Then you came in with nothing to show… You said everything you worked on at GE was confidential. But you definitely had something the others didn’t. I told Janet I wanted to hire you. You ended up being fantastic and went on to work for one of the biggest pr firms in the world, Burson-Marsteller. That’s the story I tell. I’m still good at hiring.

This story illustrates the importance of soft skills. While hard skills are important, they ‘re often learned and perfected over time. Soft skills consist of your life skills like your values, personality, people, social and communication skills, your mindset, and other traits which are unique to you and set you apart from other candidates.

Can you please give us your favorite “Life Lesson Quote”? Can you share how that was relevant to you in your life?

“For what it’s worth, it’s never too late or, in my case, too early to be whoever you want to be. There’s no time limit, stop whenever you want. You can change or stay the same, there are no rules to this thing.

We can make the best or worst of it. I hope you make the best of it. And I hope you see things that startle you. I hope you feel things you never felt before. I hope you meet people with a different point of view. I hope you live a life you’re proud of. If you find that you’re not, I hope you have the courage to start all over again.”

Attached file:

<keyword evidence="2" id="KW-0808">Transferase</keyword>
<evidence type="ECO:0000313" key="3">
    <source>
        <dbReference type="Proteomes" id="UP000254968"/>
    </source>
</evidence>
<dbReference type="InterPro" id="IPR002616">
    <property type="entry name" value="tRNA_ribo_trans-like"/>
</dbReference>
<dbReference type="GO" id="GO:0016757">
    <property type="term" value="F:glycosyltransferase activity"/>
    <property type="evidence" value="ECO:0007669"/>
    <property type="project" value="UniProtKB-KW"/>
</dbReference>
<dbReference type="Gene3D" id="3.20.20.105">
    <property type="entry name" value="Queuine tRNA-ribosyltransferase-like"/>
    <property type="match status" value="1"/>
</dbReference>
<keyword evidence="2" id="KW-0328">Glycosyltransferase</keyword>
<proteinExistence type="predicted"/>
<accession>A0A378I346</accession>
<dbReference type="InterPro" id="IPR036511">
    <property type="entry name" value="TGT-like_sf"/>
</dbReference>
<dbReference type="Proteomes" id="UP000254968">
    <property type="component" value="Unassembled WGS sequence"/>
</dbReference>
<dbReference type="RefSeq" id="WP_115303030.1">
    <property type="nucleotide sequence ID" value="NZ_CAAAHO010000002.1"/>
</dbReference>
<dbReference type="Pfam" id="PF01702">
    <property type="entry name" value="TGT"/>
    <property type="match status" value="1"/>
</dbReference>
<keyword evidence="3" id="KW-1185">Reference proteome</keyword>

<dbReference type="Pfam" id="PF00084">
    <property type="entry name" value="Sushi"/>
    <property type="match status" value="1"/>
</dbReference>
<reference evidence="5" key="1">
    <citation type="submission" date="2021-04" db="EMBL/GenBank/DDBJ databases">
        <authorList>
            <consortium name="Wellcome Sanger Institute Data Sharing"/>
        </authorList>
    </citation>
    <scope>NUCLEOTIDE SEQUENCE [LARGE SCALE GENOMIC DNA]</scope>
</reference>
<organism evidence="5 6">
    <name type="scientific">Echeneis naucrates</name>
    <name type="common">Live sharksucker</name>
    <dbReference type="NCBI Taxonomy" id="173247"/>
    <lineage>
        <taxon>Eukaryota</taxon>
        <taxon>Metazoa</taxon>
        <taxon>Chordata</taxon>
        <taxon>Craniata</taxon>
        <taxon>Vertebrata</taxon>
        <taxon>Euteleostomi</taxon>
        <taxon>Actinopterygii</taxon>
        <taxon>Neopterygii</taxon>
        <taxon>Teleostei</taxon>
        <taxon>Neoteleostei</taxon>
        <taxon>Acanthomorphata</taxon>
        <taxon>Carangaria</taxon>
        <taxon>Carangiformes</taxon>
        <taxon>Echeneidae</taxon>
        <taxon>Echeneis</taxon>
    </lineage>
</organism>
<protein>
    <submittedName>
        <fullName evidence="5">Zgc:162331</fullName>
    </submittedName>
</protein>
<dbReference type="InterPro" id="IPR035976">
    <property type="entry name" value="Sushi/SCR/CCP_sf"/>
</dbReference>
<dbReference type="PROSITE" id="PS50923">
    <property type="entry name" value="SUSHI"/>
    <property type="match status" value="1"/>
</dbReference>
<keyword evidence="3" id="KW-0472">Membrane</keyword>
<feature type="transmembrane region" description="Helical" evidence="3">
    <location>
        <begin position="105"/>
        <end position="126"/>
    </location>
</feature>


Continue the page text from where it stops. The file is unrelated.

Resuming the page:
What advice would you give to other business leaders to help their employees thrive and avoid burnout?

Throughout the pandemic, the separation between people’s professional and personal lives has merged. This provides an opportunity for business leaders to better understand the needs of their employees. Beyond better pay and benefits, people want to work for companies that share their values, are purpose-driven, promote diversity and inclusion, and offer flexibility.

With the Great Resignation, people are quitting their jobs because they feel undervalued and are looking for fulfillment. Knowing what employees care about helps leaders look beyond specific responsibilities to manage employees’ experiences and career goals. Here are ten tips to show your employees that you care about them:

  1. Speak to them about their feelings, not just their work.
  2. Be cognizant of their work-life balance.
  3. Encourage employees to be open about their mental, physical, and emotional well-being.
  4. Implement career development and training programs.
  5. Provide flexibility for when, where and how long they work.
  6. Eliminate cultural biases.
  7. Implement employee feedback programs.
  8. Be committed to safety.
  9. Encourage employees to bring their whole selves to work.
  10. Be an active listener.

Can you articulate for our readers what the five main challenges are regarding working remotely?

  1. Isolation
  2. Catastrophizing
  3. Work-life balance
  4. Remote collaboration
  5. Career advancement and mentorship

Based on your experience, what can one do to address or redress each of those challenges? Can you give a story or example for each?

Isolation

These are difficult times. Millions of people have been vaccinated and boosted but now with the new Omicron variant, people are dying at alarming rates. Many people compartmentalize and continue to live their lives, while others fear going outside. There’s even a meme for it, FOMO.